A little pat on our back

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We received a hand written note of thanks from a patient’s husband, and it truly made our day!

” When my wife was diagnosed with tuberculosis , doctors at Public Health Centre in West Mambalam contacted REACH and arranged for Mr Ramji, to act as her DOTS provider. He was kind enough to arrange for the medicines to be delivered speedily. REACH has been a boon to us. My wife, Mrs Saraswathy (aged 56) responded well to the medicines and it took only a month for her to resume eating normally. The efforts taken by REACH are praiseworthy and are to be emulated.

The moment my wife was diagnosed with tuberculosis, I knew it was curable and I did not hesitate to inform my relatives. There need not be any stigma attached to TB. We followed the regimen meticulously and are free from the disease.”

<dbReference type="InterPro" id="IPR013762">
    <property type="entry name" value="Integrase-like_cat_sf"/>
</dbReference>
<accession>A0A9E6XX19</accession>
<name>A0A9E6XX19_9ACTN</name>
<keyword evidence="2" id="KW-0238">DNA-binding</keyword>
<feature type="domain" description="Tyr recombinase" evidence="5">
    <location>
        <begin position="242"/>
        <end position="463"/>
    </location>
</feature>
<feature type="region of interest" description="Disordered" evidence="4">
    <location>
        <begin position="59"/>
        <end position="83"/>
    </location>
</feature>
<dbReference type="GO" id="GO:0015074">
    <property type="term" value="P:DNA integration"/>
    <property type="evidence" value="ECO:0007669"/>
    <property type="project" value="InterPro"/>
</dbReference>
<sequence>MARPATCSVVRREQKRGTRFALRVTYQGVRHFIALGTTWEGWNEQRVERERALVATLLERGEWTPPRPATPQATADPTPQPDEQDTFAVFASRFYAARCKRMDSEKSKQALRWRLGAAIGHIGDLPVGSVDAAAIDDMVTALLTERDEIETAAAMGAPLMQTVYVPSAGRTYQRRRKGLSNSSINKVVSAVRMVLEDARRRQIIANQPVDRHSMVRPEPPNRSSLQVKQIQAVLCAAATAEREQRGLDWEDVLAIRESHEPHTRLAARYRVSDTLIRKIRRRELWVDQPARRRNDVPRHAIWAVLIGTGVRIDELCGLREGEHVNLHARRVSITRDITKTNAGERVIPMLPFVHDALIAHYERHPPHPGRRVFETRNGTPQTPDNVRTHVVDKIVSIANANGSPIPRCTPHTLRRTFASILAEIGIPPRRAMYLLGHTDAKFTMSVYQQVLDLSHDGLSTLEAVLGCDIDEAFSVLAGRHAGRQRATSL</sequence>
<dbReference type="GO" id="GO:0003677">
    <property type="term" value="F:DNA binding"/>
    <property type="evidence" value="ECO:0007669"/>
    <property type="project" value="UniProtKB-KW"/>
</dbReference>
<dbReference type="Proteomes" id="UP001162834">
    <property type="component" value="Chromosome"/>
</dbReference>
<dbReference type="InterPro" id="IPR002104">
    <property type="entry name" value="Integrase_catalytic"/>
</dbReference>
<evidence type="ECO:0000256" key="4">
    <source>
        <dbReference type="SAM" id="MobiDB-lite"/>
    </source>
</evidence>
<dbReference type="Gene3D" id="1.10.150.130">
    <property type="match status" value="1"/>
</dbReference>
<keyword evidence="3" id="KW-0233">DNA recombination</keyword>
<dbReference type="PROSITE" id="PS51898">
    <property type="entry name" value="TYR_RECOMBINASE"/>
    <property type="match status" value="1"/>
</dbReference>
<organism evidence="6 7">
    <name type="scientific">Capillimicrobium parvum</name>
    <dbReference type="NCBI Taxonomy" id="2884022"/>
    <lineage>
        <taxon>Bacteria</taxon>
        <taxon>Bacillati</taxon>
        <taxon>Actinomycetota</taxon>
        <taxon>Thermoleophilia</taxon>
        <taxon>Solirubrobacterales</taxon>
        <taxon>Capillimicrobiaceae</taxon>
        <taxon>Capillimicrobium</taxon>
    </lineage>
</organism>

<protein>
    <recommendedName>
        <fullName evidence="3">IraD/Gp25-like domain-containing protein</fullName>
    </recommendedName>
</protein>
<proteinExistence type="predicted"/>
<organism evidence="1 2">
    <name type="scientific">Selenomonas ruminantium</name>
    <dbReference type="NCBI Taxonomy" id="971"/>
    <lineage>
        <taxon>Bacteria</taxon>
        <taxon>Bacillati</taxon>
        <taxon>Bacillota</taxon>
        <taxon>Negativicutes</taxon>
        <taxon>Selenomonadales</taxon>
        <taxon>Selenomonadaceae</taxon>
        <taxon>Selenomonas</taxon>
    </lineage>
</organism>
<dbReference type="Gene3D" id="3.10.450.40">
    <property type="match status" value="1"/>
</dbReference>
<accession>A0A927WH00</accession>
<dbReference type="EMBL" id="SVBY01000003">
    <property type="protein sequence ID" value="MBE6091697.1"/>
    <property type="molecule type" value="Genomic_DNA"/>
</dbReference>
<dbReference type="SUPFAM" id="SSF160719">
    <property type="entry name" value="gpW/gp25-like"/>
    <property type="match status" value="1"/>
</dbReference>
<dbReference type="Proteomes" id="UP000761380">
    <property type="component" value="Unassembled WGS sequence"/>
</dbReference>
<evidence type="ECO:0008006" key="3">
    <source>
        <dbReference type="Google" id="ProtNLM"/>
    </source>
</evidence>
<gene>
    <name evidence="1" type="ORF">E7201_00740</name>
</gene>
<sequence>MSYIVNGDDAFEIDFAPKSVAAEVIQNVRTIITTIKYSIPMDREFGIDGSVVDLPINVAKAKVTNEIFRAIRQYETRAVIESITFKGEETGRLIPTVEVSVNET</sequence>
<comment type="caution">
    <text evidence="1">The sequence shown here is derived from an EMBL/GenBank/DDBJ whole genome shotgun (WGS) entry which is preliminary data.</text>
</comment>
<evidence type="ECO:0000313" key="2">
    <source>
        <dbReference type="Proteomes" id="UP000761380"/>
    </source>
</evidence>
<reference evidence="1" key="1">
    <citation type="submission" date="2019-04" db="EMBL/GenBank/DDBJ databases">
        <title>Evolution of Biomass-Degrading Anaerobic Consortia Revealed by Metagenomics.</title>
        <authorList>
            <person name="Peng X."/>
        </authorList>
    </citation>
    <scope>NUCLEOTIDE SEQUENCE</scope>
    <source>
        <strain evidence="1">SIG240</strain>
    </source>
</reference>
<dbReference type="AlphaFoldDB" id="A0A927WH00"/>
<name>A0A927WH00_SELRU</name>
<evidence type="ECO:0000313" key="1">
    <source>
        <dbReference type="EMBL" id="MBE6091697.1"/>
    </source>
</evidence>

– Mr G Ramalingam, former Principal

Women and TB

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Women’s Day is here again, and we celebrate being women, exult in our freedom and in being comfortable with ourselves, there’s still a long way to go in breaking mindsets concerning women with TB. Here’s a story from one of our field staff:

“I’ve been very upset with this case – Mrs Uma Maheshwari, who had lymph node TB, had been married for a year and a half.  Her husband had been supportive of her for many months and she had been regular with medication, until one fine day he sent her back to her mother’s house. The reason? That TB reduces fertility in women, a common stigma we see when on the field.

This mater has now been registered in a police station and divorce proceedings are happening. She went into depression and has been irregular with her medication. It’s really upsetting to see this stigma and how much it can affect someone.”

Ramjee S, Social Worker, REACH